Wednesday, March 02, 2016

Paspberry Pi 3 is here... Up the ante...

Raspberry Pi widely known as the world’s most successful and accessible computer platform that anyone can program. Coolest thing that reminds us fondly of the early 8-bit Apple II, Intel 485, Atari, and Commodore days, and with obviously much more capability now. 

Raspberry Pi Foundation has launched the Raspberry Pi 3, an upgraded model that is on sale now

The Pi 3 includes a new Broadcom BCM2837 SoC with a 64-bit processor for the first time — a 1.2GHz quad-core ARM Cortex-A53 CPU that the company claims is roughly 10 times faster than the processor in the original model (at least on SysBench). The 33% bump in clock speed over the Pi 2’s 900MHz should deliver a 50-60% increase in performance in 32-bit mode.

Image Courtesy element14


The Pi 3 also has 802.11b/g/n Wi-Fi and Bluetooth 4.1, which vastly expands the variety of things you can do with it (or at the very least, means you no longer need an Ethernet cable or a Wi-Fi adapter). Bluetooth makes it ideally suited for IoT-like applications, as now the unit can pick up data from sensors without needing a direct connection. The Pi 3’s form factor remains largely the same, other than that the LEDs are now on the other side of the microSD card socket to make room for the antenna. Speaking of which, that microSD card slot is now just that, and no longer a spring-loaded tray, which should be more reliable in the long run.

The board runs from a 5V micro-USB power adapter as before, and the company is recommending you use a 2.5A adapter in order to connect USB devices that require a lot of power.

For now, the company is using the same 32-bit Raspbian userland, and the Pi 3 is fully backwards compatible with the Pi 1 and Pi 2, including for all existing accessories (aside from anything that may obscure the LEDs in the new position). Company founder Eben Upton said on the official blog that they’re currently investigating whether it’s worth it to move to 64-bit mode for the performance improvements.

The Pi3 is available now from Element 14 and Pi Supply. The Pi 1 Model B+, Pi 2 Model B, and original Pi remain on sale for $25, $35, and $20, respectively; Upton said in the post that it intends to build those models for as long as there’s demand.


Wednesday, November 05, 2014

Space Race - Bad Business Proposition

How bad was last week for the commercial space industry? Two prominent launch disasters—a Virgin Galactic test flight that killed a pilot and injured another, and a failed Orbital Sciences contract mission that destroyed a $266 million rocket and payload—have dampened a wave of optimism about the burgeoning industry.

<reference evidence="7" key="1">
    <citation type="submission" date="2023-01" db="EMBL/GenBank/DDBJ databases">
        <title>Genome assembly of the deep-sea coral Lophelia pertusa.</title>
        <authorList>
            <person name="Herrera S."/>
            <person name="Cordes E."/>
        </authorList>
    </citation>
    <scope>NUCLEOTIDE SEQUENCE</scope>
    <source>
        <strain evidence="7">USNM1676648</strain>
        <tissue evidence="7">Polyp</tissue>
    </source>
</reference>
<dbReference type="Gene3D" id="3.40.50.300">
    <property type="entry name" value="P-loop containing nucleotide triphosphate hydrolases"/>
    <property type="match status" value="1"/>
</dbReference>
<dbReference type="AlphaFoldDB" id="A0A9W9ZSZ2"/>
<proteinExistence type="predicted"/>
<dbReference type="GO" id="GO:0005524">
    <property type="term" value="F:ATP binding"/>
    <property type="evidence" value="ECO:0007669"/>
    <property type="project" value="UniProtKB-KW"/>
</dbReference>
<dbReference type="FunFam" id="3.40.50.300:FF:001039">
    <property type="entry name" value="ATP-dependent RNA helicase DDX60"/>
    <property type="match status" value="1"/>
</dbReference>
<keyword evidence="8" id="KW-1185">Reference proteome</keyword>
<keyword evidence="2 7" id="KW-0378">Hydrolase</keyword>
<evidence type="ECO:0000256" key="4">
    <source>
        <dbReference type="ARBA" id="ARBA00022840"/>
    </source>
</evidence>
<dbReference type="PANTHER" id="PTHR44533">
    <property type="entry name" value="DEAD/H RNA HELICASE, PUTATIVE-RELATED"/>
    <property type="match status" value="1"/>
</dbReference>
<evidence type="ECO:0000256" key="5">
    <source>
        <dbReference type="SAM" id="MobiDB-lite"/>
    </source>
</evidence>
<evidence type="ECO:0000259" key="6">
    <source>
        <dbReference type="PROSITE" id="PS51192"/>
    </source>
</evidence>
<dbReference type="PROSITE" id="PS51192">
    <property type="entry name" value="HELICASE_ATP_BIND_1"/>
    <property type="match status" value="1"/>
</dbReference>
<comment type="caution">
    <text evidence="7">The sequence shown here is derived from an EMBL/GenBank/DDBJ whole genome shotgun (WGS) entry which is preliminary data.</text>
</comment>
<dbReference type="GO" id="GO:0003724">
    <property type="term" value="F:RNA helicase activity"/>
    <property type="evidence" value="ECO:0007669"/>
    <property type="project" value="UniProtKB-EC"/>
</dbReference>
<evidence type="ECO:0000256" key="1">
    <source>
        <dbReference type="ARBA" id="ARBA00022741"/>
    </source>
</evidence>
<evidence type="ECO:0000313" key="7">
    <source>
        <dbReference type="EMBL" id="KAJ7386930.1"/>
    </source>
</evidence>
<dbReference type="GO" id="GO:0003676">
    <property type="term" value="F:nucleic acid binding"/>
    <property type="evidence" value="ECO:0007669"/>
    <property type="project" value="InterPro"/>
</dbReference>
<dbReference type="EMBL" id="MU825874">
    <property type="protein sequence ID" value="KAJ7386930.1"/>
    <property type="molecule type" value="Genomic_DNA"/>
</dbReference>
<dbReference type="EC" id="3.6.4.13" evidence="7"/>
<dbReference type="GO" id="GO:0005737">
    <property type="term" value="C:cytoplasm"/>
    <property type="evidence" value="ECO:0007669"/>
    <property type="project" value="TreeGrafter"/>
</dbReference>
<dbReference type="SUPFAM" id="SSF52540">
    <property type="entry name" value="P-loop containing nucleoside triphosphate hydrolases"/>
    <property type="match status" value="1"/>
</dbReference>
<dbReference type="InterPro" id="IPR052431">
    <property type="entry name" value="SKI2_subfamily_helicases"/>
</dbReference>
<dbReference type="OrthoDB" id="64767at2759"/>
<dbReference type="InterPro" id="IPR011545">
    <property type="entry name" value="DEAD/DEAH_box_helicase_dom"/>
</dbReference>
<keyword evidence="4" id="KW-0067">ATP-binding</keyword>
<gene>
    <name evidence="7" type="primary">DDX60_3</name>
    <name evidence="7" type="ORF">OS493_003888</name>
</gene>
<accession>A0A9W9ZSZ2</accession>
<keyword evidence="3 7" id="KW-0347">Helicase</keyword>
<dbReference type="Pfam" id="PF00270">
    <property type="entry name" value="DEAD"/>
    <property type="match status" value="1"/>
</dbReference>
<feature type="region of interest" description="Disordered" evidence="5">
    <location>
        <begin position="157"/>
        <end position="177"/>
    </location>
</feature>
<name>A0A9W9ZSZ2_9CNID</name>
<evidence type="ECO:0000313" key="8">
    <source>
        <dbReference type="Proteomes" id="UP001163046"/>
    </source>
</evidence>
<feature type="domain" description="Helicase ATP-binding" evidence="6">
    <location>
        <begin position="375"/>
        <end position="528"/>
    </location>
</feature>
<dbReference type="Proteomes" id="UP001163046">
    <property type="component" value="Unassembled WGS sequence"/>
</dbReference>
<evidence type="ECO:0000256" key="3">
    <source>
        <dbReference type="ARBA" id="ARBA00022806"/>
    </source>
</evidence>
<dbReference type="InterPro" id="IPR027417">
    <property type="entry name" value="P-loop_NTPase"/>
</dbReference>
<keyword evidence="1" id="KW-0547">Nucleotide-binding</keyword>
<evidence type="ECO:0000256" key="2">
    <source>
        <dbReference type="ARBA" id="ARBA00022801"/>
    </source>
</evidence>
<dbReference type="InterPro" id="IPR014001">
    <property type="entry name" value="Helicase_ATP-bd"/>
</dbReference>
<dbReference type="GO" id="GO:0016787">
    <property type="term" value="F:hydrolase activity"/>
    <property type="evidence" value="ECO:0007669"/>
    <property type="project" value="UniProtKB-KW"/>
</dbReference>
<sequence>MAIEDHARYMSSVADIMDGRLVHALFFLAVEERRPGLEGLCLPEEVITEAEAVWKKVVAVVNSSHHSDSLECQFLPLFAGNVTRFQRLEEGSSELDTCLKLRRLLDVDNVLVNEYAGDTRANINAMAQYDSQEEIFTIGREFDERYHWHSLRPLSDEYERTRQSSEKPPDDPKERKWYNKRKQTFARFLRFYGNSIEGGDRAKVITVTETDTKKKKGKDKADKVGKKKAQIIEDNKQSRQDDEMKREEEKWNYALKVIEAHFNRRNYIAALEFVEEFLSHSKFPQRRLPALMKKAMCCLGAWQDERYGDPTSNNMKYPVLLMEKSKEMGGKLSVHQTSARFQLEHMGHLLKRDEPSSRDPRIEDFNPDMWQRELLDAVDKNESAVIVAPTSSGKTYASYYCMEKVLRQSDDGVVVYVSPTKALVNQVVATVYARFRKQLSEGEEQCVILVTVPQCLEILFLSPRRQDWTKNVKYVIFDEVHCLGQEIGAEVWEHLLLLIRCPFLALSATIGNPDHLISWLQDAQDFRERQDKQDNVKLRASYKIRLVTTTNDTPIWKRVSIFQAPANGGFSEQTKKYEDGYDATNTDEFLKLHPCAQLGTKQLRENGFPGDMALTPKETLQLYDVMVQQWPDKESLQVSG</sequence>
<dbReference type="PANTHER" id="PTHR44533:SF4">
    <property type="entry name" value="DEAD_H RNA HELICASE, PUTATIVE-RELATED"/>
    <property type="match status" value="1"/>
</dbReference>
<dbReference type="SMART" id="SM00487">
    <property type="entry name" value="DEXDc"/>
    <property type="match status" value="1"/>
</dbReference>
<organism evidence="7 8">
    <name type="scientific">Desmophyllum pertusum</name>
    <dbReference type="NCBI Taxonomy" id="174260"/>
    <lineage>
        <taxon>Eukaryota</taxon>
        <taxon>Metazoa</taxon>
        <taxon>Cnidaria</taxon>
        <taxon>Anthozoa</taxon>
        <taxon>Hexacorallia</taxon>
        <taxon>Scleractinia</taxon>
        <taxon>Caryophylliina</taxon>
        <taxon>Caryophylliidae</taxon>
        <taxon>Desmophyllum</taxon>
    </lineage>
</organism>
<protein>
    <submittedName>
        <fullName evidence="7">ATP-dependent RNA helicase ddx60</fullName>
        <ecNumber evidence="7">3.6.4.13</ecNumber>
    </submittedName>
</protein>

Its pitiful that the space industry (American) is caught-up with the idea of contracting their core competence in the name of a wonder strategy. NASA to the world is known by its significant missions to Moon, Mars and several coveted and clandestine missions it had completed thus far with a remarkable strike ratio is actually out-sourcing its launches to SpaceX, Antares and the like, is in itself hard to believe.

The Virgin Galactic accident has attracted particular ire, because of the loss of life and the fact that its big-talking CEO, Sir Richard Branson, has long been hawking $250,000 tickets for tourist flights to space that always seem to be just around the corner. The accident inspired commenters to paint the company’s efforts as a sign of global inequality or simply not worth the sacrifice of a life.
But these criticisms get at a problem with Virgin Galactic, not the space industry at large: Branson’s company doesn’t have a real business plan beyond the vague talk of space tourism, and the spacecraft it built was hardly able to accomplish even that.
Virgin says it has sold perhaps $80 million worth of tickets to space, but that is far less than the $490 million invested in the project, mostly from Abu Dhabi’s sovereign wealth fund. The company has been reportedly looking to raise tens of millions more this summer.
But SpaceShipTwo, the rocket-plane designed by Virgin’s main contractor, Scaled Composites, to take people just above the 100 km altitude that roughly marks the border with space, has yet make it there—hence the decision to switch to a new fuel compound that promised more power in this last test.
Burt Rutan, the CEO of Scaled Composites, has been criticized for his cutting corners in his rocket designs while creating SpaceShipOne, the predecessor to the craft destroyed last week. In 2007, three employees were killed during an on-the-ground engine test, adding to concerns about the safety of the project. One reporter writing a book about Virgin Galactic became friendly with the pilots in the crash and says that some of her sources were concerned that the new engine was moving to flight testing too quickly.
Whether this contributed to the crash will become clearer when the National Transportation Safety Board releases its investigation in the coming year. For now, though, preliminary investigations are centered on SpaceShipTwo’s twin tail booms, which shift position as the craft descends to stabilize its return into orbit; they were apparently unlocked and deployed prematurely, just before SpaceShipTwo broke apart.